Thursday, May 14, 2009

Dohoney: Spring Grove bike lanes need more study

Earlier this month, Cincinnati city manager Milton Dohoney Jr. reported in a memo to City council that a "one size fits all" approach to adding dedicated bicycle lanes to Spring Grove Avenue isn't workable, and the idea will require more study as part of the Cincinnati Bike Plan planning process.

The report was in response to a March 16 motion introduced by councilmember Greg Harris that the City should include a bicycle connection between Spring Grove Village and Downtown as part of a Department of Transportation and Engineering (DOTE) project to improve safety and aesthetics along the roadway between Winton Road and W Mitchell Avenue.

The project, currently out for bid and scheduled to begin later this year, would address specifically the intersection of Spring Grove Avenue and Winton Road, which has the highest number of traffic accidents in the City.

It would also address infrastructure needs by installing approximately 6,000 square feet of rain gardens, 78 new street trees, and three new water mains, resulting in the removal of over 18,000 square feet of paved surface and the reduction of rainwater overflows into the storm sewer and nearby Mill Creek.

Continuity and consistency are key

As a principal arterial and alternate route to I-75 that carries between 17,000 and 33,000 vehicles per day within its various segments, Spring Grove Avenue is likely to be identified in the Cincinnati Bike Plan as one of the most important bicycle corridors in the City.

But Dohoney cautions that the City will need to evaluate segments of the roadway individually based on factors such as right-of-way widths, traffic volumes, accident records, driveways and access, and adjacent land uses.

"Due to the significant variances of these factors, the Administration expects that several types of bicycle facilities will be recommended in order to create a safe, continuous corridor for bicycles," Dohoney says. "It is also important that these considerations be balanced with the need to provide a level of consistency and continuity for the bike facilities along the corridor. Facilities need to be consistent and clearly understood by the cyclists and motorists along the corridor from St. Bernard to Downtown."

The project area

DOTE originally studied the inclusion of dedicated bike lanes during the design phase of the project, but found potential conflicts with dual left- and right-turn lanes at Clifton Avenue and at Winton Road.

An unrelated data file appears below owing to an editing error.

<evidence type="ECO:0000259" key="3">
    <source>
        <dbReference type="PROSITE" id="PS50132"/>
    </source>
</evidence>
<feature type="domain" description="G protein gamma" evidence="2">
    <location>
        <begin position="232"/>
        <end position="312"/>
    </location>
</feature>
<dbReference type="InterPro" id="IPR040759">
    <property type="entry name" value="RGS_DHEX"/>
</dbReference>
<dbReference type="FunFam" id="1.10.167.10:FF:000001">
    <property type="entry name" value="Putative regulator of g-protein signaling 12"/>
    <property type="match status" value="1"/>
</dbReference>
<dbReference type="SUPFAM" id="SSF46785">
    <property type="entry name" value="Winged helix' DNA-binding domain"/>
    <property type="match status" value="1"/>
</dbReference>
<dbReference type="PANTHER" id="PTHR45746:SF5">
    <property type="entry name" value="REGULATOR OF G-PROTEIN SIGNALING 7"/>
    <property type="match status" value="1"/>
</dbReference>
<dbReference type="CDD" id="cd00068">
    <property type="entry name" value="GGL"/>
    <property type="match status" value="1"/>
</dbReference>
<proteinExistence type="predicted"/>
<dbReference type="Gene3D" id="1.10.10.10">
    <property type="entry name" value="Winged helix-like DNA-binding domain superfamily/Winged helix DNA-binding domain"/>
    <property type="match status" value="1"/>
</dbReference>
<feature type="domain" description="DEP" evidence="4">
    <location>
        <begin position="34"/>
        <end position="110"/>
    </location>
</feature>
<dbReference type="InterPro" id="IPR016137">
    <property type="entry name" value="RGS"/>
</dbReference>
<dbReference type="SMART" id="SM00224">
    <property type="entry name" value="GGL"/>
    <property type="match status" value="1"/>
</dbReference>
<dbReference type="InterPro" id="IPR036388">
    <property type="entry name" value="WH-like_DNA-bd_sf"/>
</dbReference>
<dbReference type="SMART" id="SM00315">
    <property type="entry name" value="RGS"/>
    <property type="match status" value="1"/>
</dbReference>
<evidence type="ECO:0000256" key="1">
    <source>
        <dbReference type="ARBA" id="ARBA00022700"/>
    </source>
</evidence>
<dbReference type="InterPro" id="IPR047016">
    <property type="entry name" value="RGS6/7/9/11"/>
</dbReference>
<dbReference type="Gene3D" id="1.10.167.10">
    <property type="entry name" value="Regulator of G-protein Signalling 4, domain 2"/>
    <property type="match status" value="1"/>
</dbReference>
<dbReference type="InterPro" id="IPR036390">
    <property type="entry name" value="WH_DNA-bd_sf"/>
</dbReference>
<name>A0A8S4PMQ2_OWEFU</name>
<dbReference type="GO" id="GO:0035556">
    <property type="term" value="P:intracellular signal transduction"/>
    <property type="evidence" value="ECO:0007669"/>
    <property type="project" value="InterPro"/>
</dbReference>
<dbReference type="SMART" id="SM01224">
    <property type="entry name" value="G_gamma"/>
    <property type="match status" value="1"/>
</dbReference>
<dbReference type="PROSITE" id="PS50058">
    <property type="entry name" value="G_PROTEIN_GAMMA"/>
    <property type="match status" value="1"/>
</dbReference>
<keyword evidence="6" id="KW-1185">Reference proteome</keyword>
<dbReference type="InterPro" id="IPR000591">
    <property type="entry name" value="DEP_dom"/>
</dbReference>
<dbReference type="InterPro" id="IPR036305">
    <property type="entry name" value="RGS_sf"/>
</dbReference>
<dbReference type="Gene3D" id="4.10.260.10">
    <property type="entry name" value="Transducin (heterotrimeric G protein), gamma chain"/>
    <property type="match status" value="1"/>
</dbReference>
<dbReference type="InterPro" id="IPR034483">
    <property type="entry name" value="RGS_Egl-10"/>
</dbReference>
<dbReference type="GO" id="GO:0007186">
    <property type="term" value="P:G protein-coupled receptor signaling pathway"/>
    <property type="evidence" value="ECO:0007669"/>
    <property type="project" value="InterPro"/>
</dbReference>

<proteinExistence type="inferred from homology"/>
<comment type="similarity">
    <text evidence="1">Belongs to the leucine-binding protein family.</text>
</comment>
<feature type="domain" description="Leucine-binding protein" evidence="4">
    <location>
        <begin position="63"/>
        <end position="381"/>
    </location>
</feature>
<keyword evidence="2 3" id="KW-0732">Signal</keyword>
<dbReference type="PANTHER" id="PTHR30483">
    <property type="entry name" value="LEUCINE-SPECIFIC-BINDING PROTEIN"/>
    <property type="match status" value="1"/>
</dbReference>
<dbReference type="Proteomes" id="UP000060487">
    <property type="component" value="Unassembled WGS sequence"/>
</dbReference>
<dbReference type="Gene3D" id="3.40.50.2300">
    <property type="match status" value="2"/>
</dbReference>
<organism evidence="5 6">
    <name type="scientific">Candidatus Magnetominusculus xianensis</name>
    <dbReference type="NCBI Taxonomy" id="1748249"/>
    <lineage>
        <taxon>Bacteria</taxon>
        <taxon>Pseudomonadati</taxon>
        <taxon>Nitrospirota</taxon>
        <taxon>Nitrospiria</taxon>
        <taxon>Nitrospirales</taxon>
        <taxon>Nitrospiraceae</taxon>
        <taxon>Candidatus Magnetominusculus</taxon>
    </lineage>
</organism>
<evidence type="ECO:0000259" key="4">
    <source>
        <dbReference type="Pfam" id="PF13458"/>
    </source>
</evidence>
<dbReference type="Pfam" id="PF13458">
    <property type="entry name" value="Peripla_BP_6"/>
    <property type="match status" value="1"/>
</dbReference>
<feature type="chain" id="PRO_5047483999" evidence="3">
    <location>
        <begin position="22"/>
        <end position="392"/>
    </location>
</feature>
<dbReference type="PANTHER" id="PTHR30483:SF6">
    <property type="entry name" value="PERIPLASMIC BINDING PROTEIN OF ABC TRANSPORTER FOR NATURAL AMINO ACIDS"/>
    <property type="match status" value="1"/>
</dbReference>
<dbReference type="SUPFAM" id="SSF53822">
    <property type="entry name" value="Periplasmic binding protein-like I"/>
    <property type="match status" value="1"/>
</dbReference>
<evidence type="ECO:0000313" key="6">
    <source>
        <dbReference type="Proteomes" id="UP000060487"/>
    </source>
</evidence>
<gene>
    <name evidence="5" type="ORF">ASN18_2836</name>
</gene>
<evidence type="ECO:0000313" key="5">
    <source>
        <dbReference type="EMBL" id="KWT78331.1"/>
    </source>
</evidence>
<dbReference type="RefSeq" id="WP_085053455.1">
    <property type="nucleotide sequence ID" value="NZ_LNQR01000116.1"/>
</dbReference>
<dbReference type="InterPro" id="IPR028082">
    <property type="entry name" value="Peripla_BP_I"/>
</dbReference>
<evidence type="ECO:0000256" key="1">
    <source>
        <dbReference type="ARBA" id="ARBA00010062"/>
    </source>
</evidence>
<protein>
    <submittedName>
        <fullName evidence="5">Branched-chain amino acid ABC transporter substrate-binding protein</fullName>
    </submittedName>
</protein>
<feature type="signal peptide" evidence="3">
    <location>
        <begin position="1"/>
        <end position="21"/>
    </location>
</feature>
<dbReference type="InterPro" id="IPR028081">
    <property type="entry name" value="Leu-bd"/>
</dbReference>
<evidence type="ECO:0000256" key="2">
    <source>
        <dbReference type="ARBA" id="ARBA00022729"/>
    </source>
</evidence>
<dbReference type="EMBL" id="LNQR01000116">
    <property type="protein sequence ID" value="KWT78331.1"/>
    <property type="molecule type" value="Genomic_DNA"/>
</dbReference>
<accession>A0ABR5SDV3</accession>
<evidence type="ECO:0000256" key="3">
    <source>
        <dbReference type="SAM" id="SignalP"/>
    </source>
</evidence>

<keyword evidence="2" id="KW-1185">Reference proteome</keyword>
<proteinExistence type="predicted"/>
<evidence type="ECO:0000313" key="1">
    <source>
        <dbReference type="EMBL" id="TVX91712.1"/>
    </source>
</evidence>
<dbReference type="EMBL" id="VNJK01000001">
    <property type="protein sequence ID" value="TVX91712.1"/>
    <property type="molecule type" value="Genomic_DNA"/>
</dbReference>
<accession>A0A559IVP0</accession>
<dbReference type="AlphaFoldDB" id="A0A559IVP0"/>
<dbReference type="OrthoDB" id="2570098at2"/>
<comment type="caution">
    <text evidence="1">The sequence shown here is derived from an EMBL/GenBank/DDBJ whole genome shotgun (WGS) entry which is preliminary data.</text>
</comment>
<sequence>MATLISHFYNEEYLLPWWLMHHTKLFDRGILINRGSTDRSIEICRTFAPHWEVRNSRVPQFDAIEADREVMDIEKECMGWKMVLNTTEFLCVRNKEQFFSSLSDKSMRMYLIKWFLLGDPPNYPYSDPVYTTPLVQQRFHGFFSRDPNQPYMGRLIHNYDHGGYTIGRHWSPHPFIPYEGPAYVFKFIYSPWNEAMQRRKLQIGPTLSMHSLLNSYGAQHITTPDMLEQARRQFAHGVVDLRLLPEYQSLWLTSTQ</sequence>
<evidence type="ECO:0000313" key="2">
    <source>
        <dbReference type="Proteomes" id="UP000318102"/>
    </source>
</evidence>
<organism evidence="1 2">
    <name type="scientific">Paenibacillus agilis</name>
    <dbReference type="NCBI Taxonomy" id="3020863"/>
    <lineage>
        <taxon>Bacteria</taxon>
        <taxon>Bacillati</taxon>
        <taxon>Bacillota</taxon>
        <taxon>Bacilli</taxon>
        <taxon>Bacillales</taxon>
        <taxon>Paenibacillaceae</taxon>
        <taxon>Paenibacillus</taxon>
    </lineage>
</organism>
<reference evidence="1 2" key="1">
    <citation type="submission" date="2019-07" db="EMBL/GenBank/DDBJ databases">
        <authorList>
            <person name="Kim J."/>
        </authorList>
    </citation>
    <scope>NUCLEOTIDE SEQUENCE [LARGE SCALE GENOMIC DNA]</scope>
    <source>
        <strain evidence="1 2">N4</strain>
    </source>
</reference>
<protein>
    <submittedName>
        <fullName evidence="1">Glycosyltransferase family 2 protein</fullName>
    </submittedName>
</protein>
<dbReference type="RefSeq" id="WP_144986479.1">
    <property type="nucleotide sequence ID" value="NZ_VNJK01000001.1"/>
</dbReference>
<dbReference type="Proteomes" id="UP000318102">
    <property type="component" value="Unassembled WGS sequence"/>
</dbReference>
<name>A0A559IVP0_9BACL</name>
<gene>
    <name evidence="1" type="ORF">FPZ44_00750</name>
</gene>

"It was thought that bike lanes are not the most appropriate facility to accommodate cyclists for this particular segment of Spring Grove Avenue," Dohoney says. "Similarly, side paths were considered to be less than desirable due to the number of driveways and the safety concerns they present. At the time, the planned adjacent Mill Creek Trail was also thought to provide a safer alternative for cyclists through this segment of the corridor."

Preliminary studies showed other problems as well.

"Inclusion of bike lanes will require the removal of on-street parking between Winton and Clifton and will also require the loss of five feet of green space and rain garden from each side of the roadway, thus reducing the stormwater benefits of the project," Dohoney says.

And as one traverses Spring Grove Avenue southbound to Northside, one encounters narrower roads, more on-street parking, and heavier bus traffic.

Heavy truck parking and traffic presents problems through Camp Washington and multiple left-turn lanes appear closer to Queensgate, Dohoney says.

Funding could be lost

The addition of dedicated bike lanes could also postpone the project bidding process, require a complete redesign, and hinder plans to replace three water mains, which could cause the City to lose $2.8 million in Ohio Public Works Commission (OPWC) funding if the project isn't under contract by October.

Missing out on the contract could even damage future OPWC requests, Dohoney says.

"The City often uses these OPWC funds for our local matching funds to federal funding sources, including Surface Transportation Program funds, and loss of these funding opportunities would restrict DOTE’s abilities to leverage and maximize other funding sources for City projects," he says.

Temporary solutions

Even with all of these issues, Dohoney says that the City's committed to making Spring Grove Avenue an important link for cyclists to travel between the City's neighborhoods.

"DOTE believes it is imperative that bicycles be accommodated along the Spring Grove corridor," he says.

Dohoney recommends a series of signs, sharrows, and guide markings along the route as a temporary, low-cost safety measure.

"The Administration also recommends that the corridor be studied in depth and options vetted through the Bike Plan public participation process, and that a series of stakeholder group recommendations be presented to Council before the completion of the Cincinnati Bike Plan," he says.

Construction of the Spring Grove Avenue improvement project is scheduled for completion in 2010.

Clifton survey

DOTE also is launching a sharrows pilot project along Ludlow and Jefferson avenues in Clifton, and has put together a short, five-question survey to gauge the baseline skills and knowledge of resident cyclists and non-cyclists.

Photo credit (sharrow photo): "Sharrow Panda" by richardmasoner, courtesy of Flickr.

Previous reading on BC:
OKI bike plan updated, Cincinnati's moving forward (5/5/09)
Cyclists to advocate for safety, input (10/22/08)